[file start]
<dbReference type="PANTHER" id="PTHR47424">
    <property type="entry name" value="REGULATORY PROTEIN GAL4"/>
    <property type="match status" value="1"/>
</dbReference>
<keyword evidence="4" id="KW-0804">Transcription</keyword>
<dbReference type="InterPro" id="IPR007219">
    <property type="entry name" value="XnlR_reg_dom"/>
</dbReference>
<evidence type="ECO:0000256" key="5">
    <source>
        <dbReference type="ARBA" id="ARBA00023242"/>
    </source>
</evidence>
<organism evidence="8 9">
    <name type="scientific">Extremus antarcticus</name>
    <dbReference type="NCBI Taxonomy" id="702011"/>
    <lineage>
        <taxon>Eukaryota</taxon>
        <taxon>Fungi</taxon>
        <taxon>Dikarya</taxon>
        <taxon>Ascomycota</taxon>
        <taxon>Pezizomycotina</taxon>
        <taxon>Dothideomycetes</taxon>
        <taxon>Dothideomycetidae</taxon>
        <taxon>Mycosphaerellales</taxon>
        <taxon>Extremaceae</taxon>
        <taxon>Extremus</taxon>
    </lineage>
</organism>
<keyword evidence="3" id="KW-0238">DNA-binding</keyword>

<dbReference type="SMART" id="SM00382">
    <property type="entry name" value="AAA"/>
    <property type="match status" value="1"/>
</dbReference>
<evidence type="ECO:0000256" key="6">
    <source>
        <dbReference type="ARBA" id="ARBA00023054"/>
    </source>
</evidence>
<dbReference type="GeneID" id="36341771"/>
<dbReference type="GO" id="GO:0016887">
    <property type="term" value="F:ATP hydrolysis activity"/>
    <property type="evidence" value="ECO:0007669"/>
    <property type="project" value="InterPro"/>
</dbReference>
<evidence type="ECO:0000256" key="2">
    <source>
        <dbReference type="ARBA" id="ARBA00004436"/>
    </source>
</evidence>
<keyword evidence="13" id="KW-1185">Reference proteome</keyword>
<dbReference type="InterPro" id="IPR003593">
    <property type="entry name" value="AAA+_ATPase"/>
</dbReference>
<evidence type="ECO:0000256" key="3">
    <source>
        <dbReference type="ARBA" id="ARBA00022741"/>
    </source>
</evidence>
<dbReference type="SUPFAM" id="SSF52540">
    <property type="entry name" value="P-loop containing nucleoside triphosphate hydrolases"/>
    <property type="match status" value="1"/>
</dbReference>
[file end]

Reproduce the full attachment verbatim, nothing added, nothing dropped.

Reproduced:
<dbReference type="PANTHER" id="PTHR47424">
    <property type="entry name" value="REGULATORY PROTEIN GAL4"/>
    <property type="match status" value="1"/>
</dbReference>
<keyword evidence="4" id="KW-0804">Transcription</keyword>
<dbReference type="InterPro" id="IPR007219">
    <property type="entry name" value="XnlR_reg_dom"/>
</dbReference>
<evidence type="ECO:0000256" key="5">
    <source>
        <dbReference type="ARBA" id="ARBA00023242"/>
    </source>
</evidence>
<organism evidence="8 9">
    <name type="scientific">Extremus antarcticus</name>
    <dbReference type="NCBI Taxonomy" id="702011"/>
    <lineage>
        <taxon>Eukaryota</taxon>
        <taxon>Fungi</taxon>
        <taxon>Dikarya</taxon>
        <taxon>Ascomycota</taxon>
        <taxon>Pezizomycotina</taxon>
        <taxon>Dothideomycetes</taxon>
        <taxon>Dothideomycetidae</taxon>
        <taxon>Mycosphaerellales</taxon>
        <taxon>Extremaceae</taxon>
        <taxon>Extremus</taxon>
    </lineage>
</organism>
<keyword evidence="3" id="KW-0238">DNA-binding</keyword>

<dbReference type="SMART" id="SM00382">
    <property type="entry name" value="AAA"/>
    <property type="match status" value="1"/>
</dbReference>
<evidence type="ECO:0000256" key="6">
    <source>
        <dbReference type="ARBA" id="ARBA00023054"/>
    </source>
</evidence>
<dbReference type="GeneID" id="36341771"/>
<dbReference type="GO" id="GO:0016887">
    <property type="term" value="F:ATP hydrolysis activity"/>
    <property type="evidence" value="ECO:0007669"/>
    <property type="project" value="InterPro"/>
</dbReference>
<evidence type="ECO:0000256" key="2">
    <source>
        <dbReference type="ARBA" id="ARBA00004436"/>
    </source>
</evidence>
<keyword evidence="13" id="KW-1185">Reference proteome</keyword>
<dbReference type="InterPro" id="IPR003593">
    <property type="entry name" value="AAA+_ATPase"/>
</dbReference>
<evidence type="ECO:0000256" key="3">
    <source>
        <dbReference type="ARBA" id="ARBA00022741"/>
    </source>
</evidence>
<dbReference type="SUPFAM" id="SSF52540">
    <property type="entry name" value="P-loop containing nucleoside triphosphate hydrolases"/>
    <property type="match status" value="1"/>
</dbReference>